Barnwell Co. school crusades against texting while driving

News 12 at 6 o'clock / Friday, Sept. 21, 2012

BLACKVILLE, S.C. -- Texting and driving can lead to the wreckage in front of Jefferson Davis Academy in Blackville this week.

"This was a normal car that was driving down the road, and a split-second decision caused him his life,” said Amy Boney, a health teacher at the Jefferson Davis Academy.

The car wound up wrapped around a tree, and the Barnwell County driver was dead. He or she was just one of the 570 South Carolina traffic fatalities so far this year.

"I thought it'd be about half of that really. That's a lot of people,” said JDA student Will Gee.

"The reality is most of our children probably do text and drive. Most adults admit to texting and driving, so I'm pretty sure my children do, too. They think it's not going to happen to them,” said Boney, who set up the week of presentations to educate the students on the dangers of texting and driving.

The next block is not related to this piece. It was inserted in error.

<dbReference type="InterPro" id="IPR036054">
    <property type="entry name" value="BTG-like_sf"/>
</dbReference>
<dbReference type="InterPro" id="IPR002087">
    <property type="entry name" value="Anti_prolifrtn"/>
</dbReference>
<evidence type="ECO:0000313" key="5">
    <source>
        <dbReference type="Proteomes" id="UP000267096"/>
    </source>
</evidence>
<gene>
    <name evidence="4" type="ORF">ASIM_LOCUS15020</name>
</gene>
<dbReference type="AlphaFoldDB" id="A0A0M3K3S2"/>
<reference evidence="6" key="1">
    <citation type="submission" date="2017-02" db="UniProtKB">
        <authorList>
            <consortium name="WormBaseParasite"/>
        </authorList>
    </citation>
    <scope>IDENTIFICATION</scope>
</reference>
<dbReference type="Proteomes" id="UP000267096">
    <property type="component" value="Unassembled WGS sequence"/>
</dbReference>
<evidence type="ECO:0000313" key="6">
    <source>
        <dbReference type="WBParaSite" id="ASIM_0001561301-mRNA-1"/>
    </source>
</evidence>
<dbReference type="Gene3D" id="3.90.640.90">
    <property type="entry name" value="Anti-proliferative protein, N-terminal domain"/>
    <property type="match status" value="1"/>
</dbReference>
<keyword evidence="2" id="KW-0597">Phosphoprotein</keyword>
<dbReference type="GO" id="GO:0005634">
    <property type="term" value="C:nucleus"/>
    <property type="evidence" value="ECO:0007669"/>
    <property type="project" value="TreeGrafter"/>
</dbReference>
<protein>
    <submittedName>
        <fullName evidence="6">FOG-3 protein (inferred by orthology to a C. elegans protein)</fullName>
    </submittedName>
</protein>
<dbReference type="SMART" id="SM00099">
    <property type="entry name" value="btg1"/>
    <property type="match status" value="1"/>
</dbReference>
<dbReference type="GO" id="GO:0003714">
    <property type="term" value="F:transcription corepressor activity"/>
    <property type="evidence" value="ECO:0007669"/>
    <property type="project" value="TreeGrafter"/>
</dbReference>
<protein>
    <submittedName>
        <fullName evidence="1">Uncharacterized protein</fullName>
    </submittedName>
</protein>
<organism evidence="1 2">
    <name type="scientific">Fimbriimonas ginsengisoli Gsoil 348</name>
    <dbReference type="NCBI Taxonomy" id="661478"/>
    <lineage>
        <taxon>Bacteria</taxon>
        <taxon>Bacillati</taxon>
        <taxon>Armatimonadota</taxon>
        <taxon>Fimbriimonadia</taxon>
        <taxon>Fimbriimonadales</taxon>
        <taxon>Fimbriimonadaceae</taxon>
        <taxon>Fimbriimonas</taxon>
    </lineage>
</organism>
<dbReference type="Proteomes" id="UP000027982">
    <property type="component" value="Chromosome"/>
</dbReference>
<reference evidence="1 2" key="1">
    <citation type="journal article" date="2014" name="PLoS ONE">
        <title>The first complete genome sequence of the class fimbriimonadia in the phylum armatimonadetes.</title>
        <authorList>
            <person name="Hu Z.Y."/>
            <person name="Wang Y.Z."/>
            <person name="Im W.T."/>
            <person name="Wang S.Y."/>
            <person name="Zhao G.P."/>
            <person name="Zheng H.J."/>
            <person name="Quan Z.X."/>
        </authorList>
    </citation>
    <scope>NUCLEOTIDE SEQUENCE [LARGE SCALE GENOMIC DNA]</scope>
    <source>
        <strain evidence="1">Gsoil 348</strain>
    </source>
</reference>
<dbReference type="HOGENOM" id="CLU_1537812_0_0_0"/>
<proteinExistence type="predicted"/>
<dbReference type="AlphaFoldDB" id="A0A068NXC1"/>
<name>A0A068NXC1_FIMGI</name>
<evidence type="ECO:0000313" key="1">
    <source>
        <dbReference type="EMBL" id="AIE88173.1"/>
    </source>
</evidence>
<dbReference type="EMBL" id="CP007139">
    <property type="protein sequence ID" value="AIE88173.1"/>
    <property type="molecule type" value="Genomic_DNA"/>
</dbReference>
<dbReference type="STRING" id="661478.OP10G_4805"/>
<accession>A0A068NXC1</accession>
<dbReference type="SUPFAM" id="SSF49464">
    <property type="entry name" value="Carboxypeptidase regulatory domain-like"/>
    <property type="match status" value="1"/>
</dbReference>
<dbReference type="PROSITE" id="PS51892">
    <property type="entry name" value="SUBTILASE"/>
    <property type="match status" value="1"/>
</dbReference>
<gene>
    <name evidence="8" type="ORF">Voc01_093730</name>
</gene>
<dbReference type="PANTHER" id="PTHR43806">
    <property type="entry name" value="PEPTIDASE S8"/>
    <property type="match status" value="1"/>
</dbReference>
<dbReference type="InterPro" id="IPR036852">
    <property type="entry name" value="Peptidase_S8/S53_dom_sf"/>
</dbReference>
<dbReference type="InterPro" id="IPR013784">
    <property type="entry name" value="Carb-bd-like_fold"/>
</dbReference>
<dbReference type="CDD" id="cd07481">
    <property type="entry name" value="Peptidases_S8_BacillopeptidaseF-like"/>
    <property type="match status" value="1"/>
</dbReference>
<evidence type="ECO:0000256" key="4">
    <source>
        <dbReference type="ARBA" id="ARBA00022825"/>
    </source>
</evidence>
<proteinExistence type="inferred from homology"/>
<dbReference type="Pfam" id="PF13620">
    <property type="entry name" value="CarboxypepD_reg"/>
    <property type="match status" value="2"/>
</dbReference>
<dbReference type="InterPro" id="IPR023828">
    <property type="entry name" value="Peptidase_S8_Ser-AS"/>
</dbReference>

On Thursday, she invited the South Carolina Highway Patrol and the Alcohol Enforcement Team of the Second Judicial Circuit to her Blackville school.

Lance Cpl. Judd Jones of Highway Patrol explained how dangerous distractions can be with road conditions changing every second.

"I've seen people reading the newspaper, maps, women doing their hair and makeup. I saw a guy brushing his teeth one time,” Jones said.

He says cellphones are the biggest distraction for teens, and traffic crashes are the number one killer of teenagers. Out of the 570 fatalities so far this year in South Carolina, 101 were teenagers behind the wheel.

"They actually make up a small percentage of drivers on the roadway but a large number of fatalities that we have on the roadway,” Jones said.

Even though South Carolina doesn't have a law banning texting and driving, Jones told the students there are other things they can be charged with if they hit and possibly kill someone while texting and driving.

Jones and Steve Deibel from the AET also preached the importance of wearing seat belts. About half of the students at JDA raised their hands to admit they don't wear one unless they see a cop.

Gee says he thinks the presentation on Thursday may have changed some of his colleagues’ minds. Jones and Deibel say hopefully the presentation saved some lives, too.

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